Saturday, 17 October 2015

Why is it always the children who most need school who are absent the most?

I've got no data to back up the assertion in the title of this post - but ask a primary school teacher which children are away the most, and they will most likely point to their special educational needs students. So - what are the reasons?

  1. Children with learning difficulties, especially dyslexics, are likely to be working harder than other children. Their brains are being challenged to perform in ways that are unnatural for them. Therefore they are likely to get more tired than other children, and tiredness leads to susceptibility to illness.
  2. Related to this, it's hard work trying to catch up and keep up. So if they are just a little unwell, their performance will be much poorer, and they will want to stay at home when their colleagues would still come in.
  3. Maybe the teacher has told the children that they will have a test the next day. Many children enjoy tests. But for special needs children, tests can be purgatory, because unlike regular teaching, tests are generally set at the same level for all children - a level that could be inaccessible to the student. Why turn up to school to fail? Hence there's more likelihood of telling mum that you're feeling ill the next morning.
  4. Children's learning difficulties may be linked with other medical problems, such as lingering congenital issues, or eyesight. So they have more appointments with medical specialists, and these specialists rarely work evenings and weekends - leading to more time off school.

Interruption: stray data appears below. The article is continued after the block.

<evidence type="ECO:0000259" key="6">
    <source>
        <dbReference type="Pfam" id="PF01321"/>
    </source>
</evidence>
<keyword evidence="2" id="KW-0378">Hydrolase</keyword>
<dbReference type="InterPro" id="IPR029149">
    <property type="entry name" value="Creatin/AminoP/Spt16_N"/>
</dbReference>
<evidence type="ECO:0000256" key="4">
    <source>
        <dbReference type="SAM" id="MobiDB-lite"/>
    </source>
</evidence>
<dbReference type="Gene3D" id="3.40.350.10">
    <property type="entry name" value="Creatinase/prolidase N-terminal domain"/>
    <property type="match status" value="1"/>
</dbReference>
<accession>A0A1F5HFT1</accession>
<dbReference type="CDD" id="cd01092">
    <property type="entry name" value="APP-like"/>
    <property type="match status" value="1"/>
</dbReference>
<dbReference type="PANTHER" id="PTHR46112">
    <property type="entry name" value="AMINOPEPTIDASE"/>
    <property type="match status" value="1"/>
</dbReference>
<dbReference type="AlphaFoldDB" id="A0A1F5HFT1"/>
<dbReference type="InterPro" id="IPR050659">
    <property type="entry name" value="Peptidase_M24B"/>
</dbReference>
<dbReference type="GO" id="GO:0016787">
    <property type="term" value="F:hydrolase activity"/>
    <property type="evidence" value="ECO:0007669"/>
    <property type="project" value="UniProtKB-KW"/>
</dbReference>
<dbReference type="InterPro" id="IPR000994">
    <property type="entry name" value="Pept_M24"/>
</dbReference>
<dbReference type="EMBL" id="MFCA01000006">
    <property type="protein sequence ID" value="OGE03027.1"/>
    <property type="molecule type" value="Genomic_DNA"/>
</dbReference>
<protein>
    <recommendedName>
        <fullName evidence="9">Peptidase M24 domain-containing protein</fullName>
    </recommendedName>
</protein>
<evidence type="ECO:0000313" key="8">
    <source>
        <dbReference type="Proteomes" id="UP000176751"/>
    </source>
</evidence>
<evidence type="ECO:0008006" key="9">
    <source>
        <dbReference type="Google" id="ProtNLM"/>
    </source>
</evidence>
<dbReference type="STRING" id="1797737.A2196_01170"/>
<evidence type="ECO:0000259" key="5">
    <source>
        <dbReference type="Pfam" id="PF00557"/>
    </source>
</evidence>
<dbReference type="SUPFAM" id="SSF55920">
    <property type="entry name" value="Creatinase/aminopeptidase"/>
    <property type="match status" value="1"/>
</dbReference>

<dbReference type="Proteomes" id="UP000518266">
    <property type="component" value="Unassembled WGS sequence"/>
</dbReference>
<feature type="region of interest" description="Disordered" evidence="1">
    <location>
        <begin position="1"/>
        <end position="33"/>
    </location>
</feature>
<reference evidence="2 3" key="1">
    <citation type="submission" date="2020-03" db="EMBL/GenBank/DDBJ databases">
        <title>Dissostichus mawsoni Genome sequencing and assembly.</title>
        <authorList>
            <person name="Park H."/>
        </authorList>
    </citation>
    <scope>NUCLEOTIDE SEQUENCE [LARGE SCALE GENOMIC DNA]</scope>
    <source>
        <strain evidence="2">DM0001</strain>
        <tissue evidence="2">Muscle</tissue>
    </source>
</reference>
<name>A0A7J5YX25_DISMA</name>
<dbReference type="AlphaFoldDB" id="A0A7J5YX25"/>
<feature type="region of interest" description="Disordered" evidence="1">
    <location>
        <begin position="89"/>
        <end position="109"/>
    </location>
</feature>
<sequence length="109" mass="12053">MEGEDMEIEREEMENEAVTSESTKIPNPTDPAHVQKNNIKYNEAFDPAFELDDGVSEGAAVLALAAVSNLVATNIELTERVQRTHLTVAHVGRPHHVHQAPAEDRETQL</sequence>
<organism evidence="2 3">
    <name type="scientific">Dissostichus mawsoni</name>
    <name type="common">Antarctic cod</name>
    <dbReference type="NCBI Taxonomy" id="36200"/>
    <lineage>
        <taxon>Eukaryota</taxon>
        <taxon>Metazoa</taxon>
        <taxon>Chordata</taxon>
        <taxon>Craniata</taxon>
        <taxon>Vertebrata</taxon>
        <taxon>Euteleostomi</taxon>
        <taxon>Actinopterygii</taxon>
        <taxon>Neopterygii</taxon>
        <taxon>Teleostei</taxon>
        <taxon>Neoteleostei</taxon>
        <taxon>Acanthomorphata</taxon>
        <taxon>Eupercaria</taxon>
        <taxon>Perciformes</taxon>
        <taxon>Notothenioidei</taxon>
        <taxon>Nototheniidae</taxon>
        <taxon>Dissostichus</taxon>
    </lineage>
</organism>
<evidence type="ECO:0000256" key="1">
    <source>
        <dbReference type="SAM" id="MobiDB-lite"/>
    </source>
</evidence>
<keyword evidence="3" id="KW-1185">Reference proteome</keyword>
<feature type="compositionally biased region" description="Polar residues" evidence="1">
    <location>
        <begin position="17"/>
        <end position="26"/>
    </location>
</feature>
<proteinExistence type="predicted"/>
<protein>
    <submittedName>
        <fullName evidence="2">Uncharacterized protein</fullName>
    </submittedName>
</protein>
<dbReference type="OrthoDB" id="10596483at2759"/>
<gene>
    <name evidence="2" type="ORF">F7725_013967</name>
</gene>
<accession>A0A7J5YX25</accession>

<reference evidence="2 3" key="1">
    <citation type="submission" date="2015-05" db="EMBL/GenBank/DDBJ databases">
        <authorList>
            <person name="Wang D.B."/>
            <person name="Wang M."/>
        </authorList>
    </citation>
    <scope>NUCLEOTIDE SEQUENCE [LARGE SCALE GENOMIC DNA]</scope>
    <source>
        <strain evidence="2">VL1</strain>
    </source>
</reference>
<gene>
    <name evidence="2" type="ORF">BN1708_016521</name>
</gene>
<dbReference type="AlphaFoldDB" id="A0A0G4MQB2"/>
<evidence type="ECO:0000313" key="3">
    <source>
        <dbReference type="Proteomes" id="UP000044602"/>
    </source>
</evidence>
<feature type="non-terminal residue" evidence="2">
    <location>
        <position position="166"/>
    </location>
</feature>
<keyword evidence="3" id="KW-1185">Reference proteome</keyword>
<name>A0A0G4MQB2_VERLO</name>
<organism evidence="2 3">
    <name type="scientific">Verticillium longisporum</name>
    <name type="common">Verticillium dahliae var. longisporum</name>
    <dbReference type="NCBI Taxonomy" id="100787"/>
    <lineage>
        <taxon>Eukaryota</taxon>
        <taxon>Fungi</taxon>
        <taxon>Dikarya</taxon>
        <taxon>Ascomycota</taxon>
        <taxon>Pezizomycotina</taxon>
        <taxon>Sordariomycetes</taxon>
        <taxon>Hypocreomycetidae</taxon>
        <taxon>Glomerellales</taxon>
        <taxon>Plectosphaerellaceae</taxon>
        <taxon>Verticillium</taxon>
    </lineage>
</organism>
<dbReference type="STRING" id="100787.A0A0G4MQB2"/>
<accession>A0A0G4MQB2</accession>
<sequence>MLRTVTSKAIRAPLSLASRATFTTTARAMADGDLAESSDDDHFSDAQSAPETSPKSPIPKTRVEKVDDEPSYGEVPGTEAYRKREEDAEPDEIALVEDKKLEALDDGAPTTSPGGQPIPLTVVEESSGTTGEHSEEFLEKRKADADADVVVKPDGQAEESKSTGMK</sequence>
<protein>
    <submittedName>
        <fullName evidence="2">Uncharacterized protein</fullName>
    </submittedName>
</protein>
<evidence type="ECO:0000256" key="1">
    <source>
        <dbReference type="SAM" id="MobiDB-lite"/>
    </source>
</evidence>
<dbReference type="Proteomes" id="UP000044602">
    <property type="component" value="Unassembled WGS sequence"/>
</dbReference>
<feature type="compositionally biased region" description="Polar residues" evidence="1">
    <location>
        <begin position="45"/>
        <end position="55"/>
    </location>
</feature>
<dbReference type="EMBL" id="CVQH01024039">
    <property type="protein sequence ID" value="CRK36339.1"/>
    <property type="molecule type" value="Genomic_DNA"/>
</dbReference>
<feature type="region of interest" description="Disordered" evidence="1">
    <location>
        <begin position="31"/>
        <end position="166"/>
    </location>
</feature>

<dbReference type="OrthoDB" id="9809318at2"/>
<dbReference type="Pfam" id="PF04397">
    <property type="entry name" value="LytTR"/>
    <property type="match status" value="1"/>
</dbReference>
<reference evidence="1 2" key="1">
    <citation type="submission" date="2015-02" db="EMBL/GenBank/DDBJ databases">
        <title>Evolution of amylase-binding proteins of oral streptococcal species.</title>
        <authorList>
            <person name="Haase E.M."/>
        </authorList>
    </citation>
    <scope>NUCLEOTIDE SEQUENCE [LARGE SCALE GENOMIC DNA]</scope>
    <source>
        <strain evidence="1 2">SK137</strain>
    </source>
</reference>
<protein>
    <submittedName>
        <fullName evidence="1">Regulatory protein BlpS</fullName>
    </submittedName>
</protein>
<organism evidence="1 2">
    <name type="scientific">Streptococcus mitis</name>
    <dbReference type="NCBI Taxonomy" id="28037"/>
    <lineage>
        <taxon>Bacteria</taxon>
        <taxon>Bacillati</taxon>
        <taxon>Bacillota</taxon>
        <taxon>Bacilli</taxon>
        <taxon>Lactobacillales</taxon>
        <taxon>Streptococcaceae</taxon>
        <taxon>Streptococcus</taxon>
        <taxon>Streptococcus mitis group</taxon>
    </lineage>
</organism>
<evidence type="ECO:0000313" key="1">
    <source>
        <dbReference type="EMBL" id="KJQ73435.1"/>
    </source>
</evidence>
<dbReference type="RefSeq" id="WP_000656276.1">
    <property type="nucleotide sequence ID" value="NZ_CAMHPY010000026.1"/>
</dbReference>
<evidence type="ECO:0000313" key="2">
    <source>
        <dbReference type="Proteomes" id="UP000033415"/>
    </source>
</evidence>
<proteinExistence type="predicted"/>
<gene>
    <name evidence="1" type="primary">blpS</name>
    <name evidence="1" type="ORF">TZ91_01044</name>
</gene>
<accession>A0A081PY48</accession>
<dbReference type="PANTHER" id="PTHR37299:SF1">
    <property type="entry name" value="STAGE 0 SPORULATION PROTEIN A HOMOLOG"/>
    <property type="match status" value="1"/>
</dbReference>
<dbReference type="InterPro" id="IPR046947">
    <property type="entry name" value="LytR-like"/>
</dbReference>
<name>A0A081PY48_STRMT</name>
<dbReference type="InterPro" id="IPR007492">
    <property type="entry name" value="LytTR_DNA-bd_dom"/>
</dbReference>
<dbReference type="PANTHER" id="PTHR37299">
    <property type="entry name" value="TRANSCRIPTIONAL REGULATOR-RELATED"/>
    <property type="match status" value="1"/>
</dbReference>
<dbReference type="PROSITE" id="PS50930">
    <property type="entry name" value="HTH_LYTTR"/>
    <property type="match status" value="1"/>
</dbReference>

5. Finally, the vicious circle. Children who may not be categorised as having special needs, but whose parents do not value education, fall behind because their parents keep them out of school for reasons of domestic convenience. And naturally they fall further behind.

I don't offer any solutions here, other than to suggest that you ask yourself if your classroom is as enjoyable for (and accessible to) your special needs students as for the mainstream. We can't address all the social issues above, but they can be partially counteracted if these children want to come to school.

Given all the above, it would be astonishing if those who most need school weren't absent the most.

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